'Pastafarian' photographed in driver's license wearing spaghetti colander on head
An Arizona man has won the right to express his religion on his driver's license photo after he said it would be discriminatory had he not been allowed to wear a colander on his head for the picture.
Sean Corbett, 36, of Chandler, is a Pastafarian, a follower of the Church of the Flying Spaghetti Monster.
He told InsideEdition.com that in addition to eating pasta every day and speaking like a pirate, Corbett follows the tenements by wearing a spaghetti colander on his head, which is considered by the church as a form of religious headwear.
But, the Arizona Motor Vehicle Division (MVD) appeared to disagree when he attempted to get the colander in his driver's license photo years ago. Corbett claimed he was ridiculed and treated poorly because of his request.
"It was just a terrible experience," he said. "I eventually gave in and just took one of my face."
Earlier this year, he said his ID went through some wear and tear so he returned to the MVD for a new card, this time insisting they allow him to wear the spaghetti colander in the photo.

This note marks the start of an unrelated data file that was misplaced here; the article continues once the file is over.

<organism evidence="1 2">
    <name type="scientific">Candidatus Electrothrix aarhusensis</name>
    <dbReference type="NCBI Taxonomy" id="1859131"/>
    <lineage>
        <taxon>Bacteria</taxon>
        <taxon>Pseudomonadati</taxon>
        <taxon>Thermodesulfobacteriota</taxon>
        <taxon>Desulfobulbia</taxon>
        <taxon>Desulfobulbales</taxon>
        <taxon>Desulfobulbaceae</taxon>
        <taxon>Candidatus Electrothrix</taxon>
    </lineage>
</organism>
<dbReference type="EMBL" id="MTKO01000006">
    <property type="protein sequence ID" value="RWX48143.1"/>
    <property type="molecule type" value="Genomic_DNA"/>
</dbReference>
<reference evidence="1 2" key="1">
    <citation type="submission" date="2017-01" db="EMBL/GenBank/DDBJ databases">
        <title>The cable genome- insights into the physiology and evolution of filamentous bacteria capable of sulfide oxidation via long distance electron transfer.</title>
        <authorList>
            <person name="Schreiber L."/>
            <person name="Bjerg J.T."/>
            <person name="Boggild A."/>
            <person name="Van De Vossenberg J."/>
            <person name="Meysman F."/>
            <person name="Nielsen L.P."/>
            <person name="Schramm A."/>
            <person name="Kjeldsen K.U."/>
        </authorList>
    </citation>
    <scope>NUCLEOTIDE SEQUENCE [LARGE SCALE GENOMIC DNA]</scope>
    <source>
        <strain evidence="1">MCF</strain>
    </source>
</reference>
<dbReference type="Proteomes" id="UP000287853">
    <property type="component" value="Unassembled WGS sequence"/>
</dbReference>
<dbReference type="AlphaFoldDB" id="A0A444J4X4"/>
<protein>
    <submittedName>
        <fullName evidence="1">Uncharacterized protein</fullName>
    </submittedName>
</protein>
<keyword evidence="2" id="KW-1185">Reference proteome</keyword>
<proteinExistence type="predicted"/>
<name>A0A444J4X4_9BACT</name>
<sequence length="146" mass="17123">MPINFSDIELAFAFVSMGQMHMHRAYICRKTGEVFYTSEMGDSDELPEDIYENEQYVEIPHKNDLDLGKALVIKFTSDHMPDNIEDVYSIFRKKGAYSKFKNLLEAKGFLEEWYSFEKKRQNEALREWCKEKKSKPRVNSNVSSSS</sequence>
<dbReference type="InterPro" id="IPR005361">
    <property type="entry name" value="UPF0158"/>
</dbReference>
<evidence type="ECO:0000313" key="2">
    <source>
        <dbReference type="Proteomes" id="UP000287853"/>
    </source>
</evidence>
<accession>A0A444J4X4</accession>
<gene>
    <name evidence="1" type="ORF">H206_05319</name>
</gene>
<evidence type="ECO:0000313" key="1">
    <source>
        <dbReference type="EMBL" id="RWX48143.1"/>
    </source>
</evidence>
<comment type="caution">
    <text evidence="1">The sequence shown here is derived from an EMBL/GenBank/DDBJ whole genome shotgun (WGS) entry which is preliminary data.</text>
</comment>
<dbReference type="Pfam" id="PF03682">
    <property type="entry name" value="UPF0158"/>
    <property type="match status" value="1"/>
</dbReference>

"They still gave me pushback," Corbett said. "They said it wasn't going to happen and they weren't going to take my picture with my spaghetti colander.
"They didn't have the right to that — that would be discrimination. As long as it doesn't obstruct my face, you have to allow it."
After nearly an hour, a manager finally agreed to allow him to take a photograph for a temporary ID, but they couldn't guarantee it would get the final approval from the state for the permanent card.
Sure enough, Corbett received his approved ID with the photo earlier this week.
"It was just a matter of principle," he said. "If people think I'm being ridiculous or I went too far with it, then they have the right to say that. It doesn't upset me."
However, state officials will soon void his ID, saying that facial recognition software should have weeded out the photo, according to KPHO.
"If that does happen, I believe I do have legal ground to stand on for a discrimination case if it does need to go that far," Chandler said. "I don't want people to go through the same experience I went through."